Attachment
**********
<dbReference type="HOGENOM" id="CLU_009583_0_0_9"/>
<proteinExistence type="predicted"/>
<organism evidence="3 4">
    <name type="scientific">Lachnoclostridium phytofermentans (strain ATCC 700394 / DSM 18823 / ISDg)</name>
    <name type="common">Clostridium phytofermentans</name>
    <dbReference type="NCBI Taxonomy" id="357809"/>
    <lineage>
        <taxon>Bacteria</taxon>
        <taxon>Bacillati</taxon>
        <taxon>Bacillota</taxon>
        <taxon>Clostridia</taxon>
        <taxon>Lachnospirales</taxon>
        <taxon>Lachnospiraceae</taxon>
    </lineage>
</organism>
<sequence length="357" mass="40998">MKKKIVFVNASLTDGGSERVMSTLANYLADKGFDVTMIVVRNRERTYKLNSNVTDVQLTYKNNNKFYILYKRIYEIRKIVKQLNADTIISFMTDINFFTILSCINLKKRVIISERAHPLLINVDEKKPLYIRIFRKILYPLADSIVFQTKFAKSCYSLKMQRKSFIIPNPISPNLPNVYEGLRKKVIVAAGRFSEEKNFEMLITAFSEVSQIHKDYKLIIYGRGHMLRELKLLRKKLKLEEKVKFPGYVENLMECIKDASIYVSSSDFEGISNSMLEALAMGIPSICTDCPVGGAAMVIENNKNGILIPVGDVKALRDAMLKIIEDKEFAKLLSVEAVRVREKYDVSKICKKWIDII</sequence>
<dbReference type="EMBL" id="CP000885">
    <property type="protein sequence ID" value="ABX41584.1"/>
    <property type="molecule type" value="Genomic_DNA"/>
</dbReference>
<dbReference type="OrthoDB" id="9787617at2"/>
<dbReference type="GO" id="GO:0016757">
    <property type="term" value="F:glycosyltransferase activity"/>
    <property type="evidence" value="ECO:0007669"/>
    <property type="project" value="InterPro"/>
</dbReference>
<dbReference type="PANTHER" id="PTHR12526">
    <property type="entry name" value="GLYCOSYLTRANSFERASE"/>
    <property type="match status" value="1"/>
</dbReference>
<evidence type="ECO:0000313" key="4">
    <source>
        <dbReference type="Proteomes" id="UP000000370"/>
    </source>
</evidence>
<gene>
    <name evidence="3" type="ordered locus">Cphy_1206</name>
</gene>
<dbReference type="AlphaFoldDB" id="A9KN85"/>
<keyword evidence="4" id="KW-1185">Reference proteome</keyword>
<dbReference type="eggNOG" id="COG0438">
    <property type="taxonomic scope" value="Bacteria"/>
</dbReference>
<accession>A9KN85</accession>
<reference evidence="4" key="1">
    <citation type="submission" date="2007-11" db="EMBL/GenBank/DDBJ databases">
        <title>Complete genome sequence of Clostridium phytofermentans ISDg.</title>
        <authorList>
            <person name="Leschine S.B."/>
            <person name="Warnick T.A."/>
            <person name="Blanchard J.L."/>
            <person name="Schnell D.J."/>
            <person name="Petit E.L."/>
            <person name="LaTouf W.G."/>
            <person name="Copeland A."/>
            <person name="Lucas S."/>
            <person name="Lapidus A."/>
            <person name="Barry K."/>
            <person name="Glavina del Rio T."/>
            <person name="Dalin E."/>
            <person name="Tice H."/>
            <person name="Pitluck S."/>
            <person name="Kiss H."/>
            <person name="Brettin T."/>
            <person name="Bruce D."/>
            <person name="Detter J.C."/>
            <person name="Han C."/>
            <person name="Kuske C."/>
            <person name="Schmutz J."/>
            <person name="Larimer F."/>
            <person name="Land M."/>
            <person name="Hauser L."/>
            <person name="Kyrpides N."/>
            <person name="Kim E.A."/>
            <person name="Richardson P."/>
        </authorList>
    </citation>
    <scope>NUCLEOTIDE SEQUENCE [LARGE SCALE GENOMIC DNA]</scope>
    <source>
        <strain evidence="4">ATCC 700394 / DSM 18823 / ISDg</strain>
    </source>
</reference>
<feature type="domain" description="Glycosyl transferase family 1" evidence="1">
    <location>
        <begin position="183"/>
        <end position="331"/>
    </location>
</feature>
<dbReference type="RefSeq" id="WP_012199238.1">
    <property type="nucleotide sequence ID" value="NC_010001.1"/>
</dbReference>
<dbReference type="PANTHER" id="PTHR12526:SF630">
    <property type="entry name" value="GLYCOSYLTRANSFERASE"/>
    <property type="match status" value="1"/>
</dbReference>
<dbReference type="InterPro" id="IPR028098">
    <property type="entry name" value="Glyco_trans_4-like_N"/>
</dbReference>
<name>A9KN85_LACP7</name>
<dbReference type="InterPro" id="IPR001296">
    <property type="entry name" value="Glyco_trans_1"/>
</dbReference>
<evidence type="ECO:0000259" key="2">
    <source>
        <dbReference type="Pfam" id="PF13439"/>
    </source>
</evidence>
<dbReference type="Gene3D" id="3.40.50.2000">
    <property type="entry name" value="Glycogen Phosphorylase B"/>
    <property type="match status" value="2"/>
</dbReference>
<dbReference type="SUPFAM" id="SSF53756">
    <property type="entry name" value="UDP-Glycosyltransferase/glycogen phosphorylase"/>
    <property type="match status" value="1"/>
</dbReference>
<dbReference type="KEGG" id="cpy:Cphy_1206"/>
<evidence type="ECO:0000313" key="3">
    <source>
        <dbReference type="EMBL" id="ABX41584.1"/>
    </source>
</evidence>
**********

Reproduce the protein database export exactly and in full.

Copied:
<dbReference type="HOGENOM" id="CLU_009583_0_0_9"/>
<proteinExistence type="predicted"/>
<organism evidence="3 4">
    <name type="scientific">Lachnoclostridium phytofermentans (strain ATCC 700394 / DSM 18823 / ISDg)</name>
    <name type="common">Clostridium phytofermentans</name>
    <dbReference type="NCBI Taxonomy" id="357809"/>
    <lineage>
        <taxon>Bacteria</taxon>
        <taxon>Bacillati</taxon>
        <taxon>Bacillota</taxon>
        <taxon>Clostridia</taxon>
        <taxon>Lachnospirales</taxon>
        <taxon>Lachnospiraceae</taxon>
    </lineage>
</organism>
<sequence length="357" mass="40998">MKKKIVFVNASLTDGGSERVMSTLANYLADKGFDVTMIVVRNRERTYKLNSNVTDVQLTYKNNNKFYILYKRIYEIRKIVKQLNADTIISFMTDINFFTILSCINLKKRVIISERAHPLLINVDEKKPLYIRIFRKILYPLADSIVFQTKFAKSCYSLKMQRKSFIIPNPISPNLPNVYEGLRKKVIVAAGRFSEEKNFEMLITAFSEVSQIHKDYKLIIYGRGHMLRELKLLRKKLKLEEKVKFPGYVENLMECIKDASIYVSSSDFEGISNSMLEALAMGIPSICTDCPVGGAAMVIENNKNGILIPVGDVKALRDAMLKIIEDKEFAKLLSVEAVRVREKYDVSKICKKWIDII</sequence>
<dbReference type="EMBL" id="CP000885">
    <property type="protein sequence ID" value="ABX41584.1"/>
    <property type="molecule type" value="Genomic_DNA"/>
</dbReference>
<dbReference type="OrthoDB" id="9787617at2"/>
<dbReference type="GO" id="GO:0016757">
    <property type="term" value="F:glycosyltransferase activity"/>
    <property type="evidence" value="ECO:0007669"/>
    <property type="project" value="InterPro"/>
</dbReference>
<dbReference type="PANTHER" id="PTHR12526">
    <property type="entry name" value="GLYCOSYLTRANSFERASE"/>
    <property type="match status" value="1"/>
</dbReference>
<evidence type="ECO:0000313" key="4">
    <source>
        <dbReference type="Proteomes" id="UP000000370"/>
    </source>
</evidence>
<gene>
    <name evidence="3" type="ordered locus">Cphy_1206</name>
</gene>
<dbReference type="AlphaFoldDB" id="A9KN85"/>
<keyword evidence="4" id="KW-1185">Reference proteome</keyword>
<dbReference type="eggNOG" id="COG0438">
    <property type="taxonomic scope" value="Bacteria"/>
</dbReference>
<accession>A9KN85</accession>
<reference evidence="4" key="1">
    <citation type="submission" date="2007-11" db="EMBL/GenBank/DDBJ databases">
        <title>Complete genome sequence of Clostridium phytofermentans ISDg.</title>
        <authorList>
            <person name="Leschine S.B."/>
            <person name="Warnick T.A."/>
            <person name="Blanchard J.L."/>
            <person name="Schnell D.J."/>
            <person name="Petit E.L."/>
            <person name="LaTouf W.G."/>
            <person name="Copeland A."/>
            <person name="Lucas S."/>
            <person name="Lapidus A."/>
            <person name="Barry K."/>
            <person name="Glavina del Rio T."/>
            <person name="Dalin E."/>
            <person name="Tice H."/>
            <person name="Pitluck S."/>
            <person name="Kiss H."/>
            <person name="Brettin T."/>
            <person name="Bruce D."/>
            <person name="Detter J.C."/>
            <person name="Han C."/>
            <person name="Kuske C."/>
            <person name="Schmutz J."/>
            <person name="Larimer F."/>
            <person name="Land M."/>
            <person name="Hauser L."/>
            <person name="Kyrpides N."/>
            <person name="Kim E.A."/>
            <person name="Richardson P."/>
        </authorList>
    </citation>
    <scope>NUCLEOTIDE SEQUENCE [LARGE SCALE GENOMIC DNA]</scope>
    <source>
        <strain evidence="4">ATCC 700394 / DSM 18823 / ISDg</strain>
    </source>
</reference>
<feature type="domain" description="Glycosyl transferase family 1" evidence="1">
    <location>
        <begin position="183"/>
        <end position="331"/>
    </location>
</feature>
<dbReference type="RefSeq" id="WP_012199238.1">
    <property type="nucleotide sequence ID" value="NC_010001.1"/>
</dbReference>
<dbReference type="PANTHER" id="PTHR12526:SF630">
    <property type="entry name" value="GLYCOSYLTRANSFERASE"/>
    <property type="match status" value="1"/>
</dbReference>
<dbReference type="InterPro" id="IPR028098">
    <property type="entry name" value="Glyco_trans_4-like_N"/>
</dbReference>
<name>A9KN85_LACP7</name>
<dbReference type="InterPro" id="IPR001296">
    <property type="entry name" value="Glyco_trans_1"/>
</dbReference>
<evidence type="ECO:0000259" key="2">
    <source>
        <dbReference type="Pfam" id="PF13439"/>
    </source>
</evidence>
<dbReference type="Gene3D" id="3.40.50.2000">
    <property type="entry name" value="Glycogen Phosphorylase B"/>
    <property type="match status" value="2"/>
</dbReference>
<dbReference type="SUPFAM" id="SSF53756">
    <property type="entry name" value="UDP-Glycosyltransferase/glycogen phosphorylase"/>
    <property type="match status" value="1"/>
</dbReference>
<dbReference type="KEGG" id="cpy:Cphy_1206"/>
<evidence type="ECO:0000313" key="3">
    <source>
        <dbReference type="EMBL" id="ABX41584.1"/>
    </source>
</evidence>